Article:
What We Will Go Into Debt For

debtSunday’s warning about the judgment caps off a weeks-long spate of Sunday Gospels pleading, begging and demanding that we pay attention to something we would rather not scrutinize: Where we spend our money.

“Where your treasure is, there also will your heart be,” Jesus says (Luke 12:34). If you want to know what people really love, look at what they go in debt for.

We like to think we know where our heart is. We love God, Church, family and country. But our bank accounts and credit card statement tells a different story; a truer story.

Our debt says we love home décor, video games and data plans. It says we love new clothes, new gizmos and restaurant food. Like the bad rich man who stored his grain in barns, we love to eat, drink and be merry.

After all, we would never go into debt for God or the Church. We would consider it irresponsible or even  immoral to borrow money to tithe. We wouldn’t go into debt to give to charity. That would feel like we were stealing from our families to pay strangers.

But we don’t hesitate to go into debt for entertainment, fashion and impressing our neighbors. We never consider this stealing from our families — or from the Church or the poor — to pay the strangers who sell these things.

To be fair, any discussion about debt must accept that the biggest ticket items for which the average American household goes into debt make sense, at least as categories: Home, transportation and, often, education.

But even here we might need to adjust our spending.

It makes sense to go into debt to provide a home for our family — but our economy has set up a system in which mortgage-lending is out of whack, making home ownership a kind of decades-long wage slavery to a bank. The advice my wife and I give in marriage prep to engaged couples is to buy a home that fits their state in life: Modest but not an impediment; appropriately appointed but not ostentatious.

It’s the same with transportation. Many of us almost certainly need a car, and a few of us even need an expensive car — but only a very small few.

In fact, all of the news about the “crushing burden of student debt” doesn’t make a lot of sense; it really ought to be about the “crushing burden of auto debt.”

The average student loan debt for a four-year college education is $26,000. If you pay that off in 10 years, it will cost you $288.65 a month. Meanwhile, the average monthly car payment is $361 for a used car — for new cars it’s $483.

It makes sense to go into debt for an education – or, I should say, for a college education that equips you to stay Catholic and get a job. Especially when you consider that four years of education is cheaper than the privilege of driving a used Honda CRV.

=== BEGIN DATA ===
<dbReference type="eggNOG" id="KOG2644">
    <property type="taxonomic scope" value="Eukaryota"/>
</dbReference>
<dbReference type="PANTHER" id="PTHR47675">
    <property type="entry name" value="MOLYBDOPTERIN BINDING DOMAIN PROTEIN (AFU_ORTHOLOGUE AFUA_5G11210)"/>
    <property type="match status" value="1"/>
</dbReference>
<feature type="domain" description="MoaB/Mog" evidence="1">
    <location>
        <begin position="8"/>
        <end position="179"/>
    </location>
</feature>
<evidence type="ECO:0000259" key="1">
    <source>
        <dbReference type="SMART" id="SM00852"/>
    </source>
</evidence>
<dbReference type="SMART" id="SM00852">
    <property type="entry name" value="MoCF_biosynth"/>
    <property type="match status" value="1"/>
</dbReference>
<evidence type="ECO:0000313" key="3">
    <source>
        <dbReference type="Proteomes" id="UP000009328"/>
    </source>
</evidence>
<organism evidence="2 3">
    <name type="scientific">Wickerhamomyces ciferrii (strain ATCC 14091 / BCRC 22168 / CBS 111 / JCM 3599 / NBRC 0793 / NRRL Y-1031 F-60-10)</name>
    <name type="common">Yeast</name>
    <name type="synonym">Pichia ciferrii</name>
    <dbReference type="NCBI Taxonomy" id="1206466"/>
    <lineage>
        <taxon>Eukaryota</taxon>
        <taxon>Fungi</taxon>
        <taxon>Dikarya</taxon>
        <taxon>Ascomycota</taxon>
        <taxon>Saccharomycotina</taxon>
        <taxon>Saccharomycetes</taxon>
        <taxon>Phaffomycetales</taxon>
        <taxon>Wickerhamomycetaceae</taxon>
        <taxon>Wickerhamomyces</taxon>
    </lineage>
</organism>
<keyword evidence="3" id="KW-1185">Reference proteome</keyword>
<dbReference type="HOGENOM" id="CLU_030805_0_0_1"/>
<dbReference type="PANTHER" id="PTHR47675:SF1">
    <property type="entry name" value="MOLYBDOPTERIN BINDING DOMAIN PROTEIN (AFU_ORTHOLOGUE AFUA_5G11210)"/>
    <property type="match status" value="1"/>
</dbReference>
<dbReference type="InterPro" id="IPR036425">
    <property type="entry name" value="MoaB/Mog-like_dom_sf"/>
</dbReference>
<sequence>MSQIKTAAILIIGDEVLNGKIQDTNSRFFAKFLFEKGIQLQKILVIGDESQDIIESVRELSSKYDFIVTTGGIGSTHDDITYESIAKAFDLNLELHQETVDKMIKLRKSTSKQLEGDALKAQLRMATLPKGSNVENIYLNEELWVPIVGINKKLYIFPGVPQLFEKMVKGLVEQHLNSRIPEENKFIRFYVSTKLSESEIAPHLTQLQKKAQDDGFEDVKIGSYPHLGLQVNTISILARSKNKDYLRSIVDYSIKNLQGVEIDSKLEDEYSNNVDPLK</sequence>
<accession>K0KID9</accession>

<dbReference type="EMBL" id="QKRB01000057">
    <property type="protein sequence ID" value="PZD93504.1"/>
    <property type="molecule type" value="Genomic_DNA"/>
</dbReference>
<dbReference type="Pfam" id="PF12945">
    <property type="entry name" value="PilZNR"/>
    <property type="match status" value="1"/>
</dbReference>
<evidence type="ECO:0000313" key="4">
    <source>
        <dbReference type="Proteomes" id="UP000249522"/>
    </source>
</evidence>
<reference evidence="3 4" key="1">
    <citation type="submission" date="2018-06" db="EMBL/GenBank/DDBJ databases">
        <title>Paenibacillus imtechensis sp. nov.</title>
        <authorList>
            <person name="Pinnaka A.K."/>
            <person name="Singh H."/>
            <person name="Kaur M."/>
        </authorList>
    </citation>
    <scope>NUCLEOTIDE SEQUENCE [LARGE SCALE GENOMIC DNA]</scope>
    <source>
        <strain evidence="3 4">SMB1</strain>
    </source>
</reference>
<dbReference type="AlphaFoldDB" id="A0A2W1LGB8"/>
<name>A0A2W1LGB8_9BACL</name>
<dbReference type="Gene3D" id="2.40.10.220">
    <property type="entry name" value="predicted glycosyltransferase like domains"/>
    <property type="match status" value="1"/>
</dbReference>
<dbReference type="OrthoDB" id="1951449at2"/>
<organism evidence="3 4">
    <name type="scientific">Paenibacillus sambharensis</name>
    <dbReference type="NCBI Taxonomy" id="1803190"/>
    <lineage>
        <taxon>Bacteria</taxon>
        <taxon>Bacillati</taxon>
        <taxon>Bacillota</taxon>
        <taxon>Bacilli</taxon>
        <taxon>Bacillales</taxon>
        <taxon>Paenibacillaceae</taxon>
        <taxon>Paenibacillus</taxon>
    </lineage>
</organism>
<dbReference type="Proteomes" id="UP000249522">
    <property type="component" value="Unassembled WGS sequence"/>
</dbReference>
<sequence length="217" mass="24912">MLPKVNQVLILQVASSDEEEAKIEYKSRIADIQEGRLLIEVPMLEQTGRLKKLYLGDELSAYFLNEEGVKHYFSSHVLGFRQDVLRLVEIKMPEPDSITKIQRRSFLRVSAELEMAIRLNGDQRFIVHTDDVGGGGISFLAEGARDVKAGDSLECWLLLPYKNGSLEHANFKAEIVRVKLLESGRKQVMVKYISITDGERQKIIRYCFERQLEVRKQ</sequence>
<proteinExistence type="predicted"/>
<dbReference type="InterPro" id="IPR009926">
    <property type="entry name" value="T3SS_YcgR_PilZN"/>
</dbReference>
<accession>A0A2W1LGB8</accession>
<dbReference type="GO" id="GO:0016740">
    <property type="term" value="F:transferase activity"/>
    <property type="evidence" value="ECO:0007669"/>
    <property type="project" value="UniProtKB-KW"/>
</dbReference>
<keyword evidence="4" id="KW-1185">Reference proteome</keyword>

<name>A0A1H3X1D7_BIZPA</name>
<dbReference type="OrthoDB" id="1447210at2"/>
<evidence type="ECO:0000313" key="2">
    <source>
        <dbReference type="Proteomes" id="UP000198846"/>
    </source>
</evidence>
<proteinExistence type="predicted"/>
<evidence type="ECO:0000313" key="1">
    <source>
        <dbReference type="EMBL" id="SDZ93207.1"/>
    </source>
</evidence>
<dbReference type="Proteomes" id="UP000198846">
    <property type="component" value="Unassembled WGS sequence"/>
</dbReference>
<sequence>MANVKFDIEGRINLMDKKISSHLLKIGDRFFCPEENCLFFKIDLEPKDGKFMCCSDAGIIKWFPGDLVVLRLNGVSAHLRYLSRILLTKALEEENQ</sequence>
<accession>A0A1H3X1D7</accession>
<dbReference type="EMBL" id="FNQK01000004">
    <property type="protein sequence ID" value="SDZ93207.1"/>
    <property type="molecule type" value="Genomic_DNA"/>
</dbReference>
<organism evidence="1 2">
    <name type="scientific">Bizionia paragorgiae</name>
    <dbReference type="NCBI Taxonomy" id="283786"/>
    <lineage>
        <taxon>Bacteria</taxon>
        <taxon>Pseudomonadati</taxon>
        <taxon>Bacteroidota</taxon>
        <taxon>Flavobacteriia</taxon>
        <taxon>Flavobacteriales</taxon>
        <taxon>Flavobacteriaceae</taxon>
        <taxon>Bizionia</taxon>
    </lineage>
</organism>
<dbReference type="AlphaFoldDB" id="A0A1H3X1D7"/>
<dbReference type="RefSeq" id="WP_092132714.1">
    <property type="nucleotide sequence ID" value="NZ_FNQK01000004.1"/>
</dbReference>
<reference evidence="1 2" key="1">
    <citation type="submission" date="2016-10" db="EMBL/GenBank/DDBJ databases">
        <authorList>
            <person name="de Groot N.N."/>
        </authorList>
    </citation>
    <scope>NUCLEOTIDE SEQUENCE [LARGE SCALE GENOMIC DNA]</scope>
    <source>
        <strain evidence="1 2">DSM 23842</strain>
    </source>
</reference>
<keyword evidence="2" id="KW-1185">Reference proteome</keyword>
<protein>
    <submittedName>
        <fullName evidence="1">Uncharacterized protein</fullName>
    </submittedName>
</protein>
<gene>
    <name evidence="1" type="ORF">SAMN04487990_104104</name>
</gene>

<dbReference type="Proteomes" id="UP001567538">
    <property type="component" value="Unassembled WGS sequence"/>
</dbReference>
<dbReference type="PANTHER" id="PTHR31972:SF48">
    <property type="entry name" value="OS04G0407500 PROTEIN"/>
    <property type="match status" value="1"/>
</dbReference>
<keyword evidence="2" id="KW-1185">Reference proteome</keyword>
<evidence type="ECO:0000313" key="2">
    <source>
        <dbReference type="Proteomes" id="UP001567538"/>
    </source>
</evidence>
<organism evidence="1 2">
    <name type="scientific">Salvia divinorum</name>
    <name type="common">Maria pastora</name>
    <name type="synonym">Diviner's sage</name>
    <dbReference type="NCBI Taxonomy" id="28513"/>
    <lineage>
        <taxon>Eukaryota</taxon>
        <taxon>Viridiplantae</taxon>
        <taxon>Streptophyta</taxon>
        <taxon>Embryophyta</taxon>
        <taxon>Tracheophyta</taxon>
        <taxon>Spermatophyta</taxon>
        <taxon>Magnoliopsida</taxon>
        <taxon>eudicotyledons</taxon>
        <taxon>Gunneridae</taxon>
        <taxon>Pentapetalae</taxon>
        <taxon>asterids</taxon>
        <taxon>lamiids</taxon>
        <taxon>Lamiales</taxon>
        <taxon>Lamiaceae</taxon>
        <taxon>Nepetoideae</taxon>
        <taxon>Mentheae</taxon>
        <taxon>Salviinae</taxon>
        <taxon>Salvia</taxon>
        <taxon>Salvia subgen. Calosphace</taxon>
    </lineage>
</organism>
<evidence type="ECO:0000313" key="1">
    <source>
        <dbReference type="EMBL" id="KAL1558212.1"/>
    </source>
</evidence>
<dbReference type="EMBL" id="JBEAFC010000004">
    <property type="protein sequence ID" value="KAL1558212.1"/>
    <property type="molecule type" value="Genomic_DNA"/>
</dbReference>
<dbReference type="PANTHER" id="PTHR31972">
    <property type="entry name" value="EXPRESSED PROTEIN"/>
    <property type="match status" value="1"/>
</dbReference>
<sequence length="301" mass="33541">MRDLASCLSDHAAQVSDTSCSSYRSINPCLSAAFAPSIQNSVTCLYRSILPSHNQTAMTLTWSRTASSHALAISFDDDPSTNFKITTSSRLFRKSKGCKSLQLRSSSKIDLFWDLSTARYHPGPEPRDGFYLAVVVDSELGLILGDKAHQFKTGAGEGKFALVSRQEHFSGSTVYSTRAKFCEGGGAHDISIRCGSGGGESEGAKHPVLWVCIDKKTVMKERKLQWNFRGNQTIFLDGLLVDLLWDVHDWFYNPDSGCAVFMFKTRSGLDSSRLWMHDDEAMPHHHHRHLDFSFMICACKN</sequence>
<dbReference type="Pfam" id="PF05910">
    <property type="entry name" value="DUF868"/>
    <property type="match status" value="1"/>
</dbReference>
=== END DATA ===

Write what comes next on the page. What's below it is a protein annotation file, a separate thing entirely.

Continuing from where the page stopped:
But the trick is to only go into debt for things that are worth it. I just finished writing a book about What Pope Francis Really Said and so I am aware that Catholics are often upset not because he said the wrong thing we wish he didn’t say — but because he said the right thing we wish we didn’t hear.

Here are a few of his painful truths:

“The culture of prosperity deadens us; we are thrilled if the market offers us something new to purchase. In the meantime, all those lives stunted for lack of opportunity seem a mere spectacle; they fail to move us.”

“‘Not to share one’s wealth with the poor is to steal from them and to take away their livelihood. It is not our own goods which we hold, but theirs.’”

It is true that Americans are very generous with others, compared to other countries. But Jesus (and Francis) hold us to an even higher standard. In fact, Jesus tells us to do the unthinkable: to go in debt for our faith.

He says the Kingdom of Heaven is like a treasure hidden in a field or a pearl of great price which we one would do well to “sell that he has and buy.”

The less we spend appointing our home on earth, the better appointed we will be in the kingdom.

This post originally appeared at Aleteia.

The Gregorian Institute is Benedictine College’s initiative to promote Catholic identity in public life by equipping leaders (the Gregorian speech digest), training leaders (the Gregorian Fellows), defending the faith (the Memorare Army for Religious Freedom), and celebrating Catholic identity (the Catholic Hall of Fame).

Tom Hoopes

Tom Hoopes

Tom Hoopes, author of The Rosary of Saint John Paul II and The Fatima Family Handbook, is writer in residence at Benedictine College in Kansas and hosts The Extraordinary Story podcast about the life of Christ. His book What Pope Francis Really Said is now available on Audible. A former reporter in the Washington, D.C., area, Hoopes served as press secretary of the U.S. House Ways & Means Committee Chairman and spent 10 years as executive editor of the National Catholic Register newspaper and Faith & Family magazine. His work frequently appears in Catholic publications such as Aleteia.org and the Register. He and his wife, April, have nine children and live in Atchison, Kansas.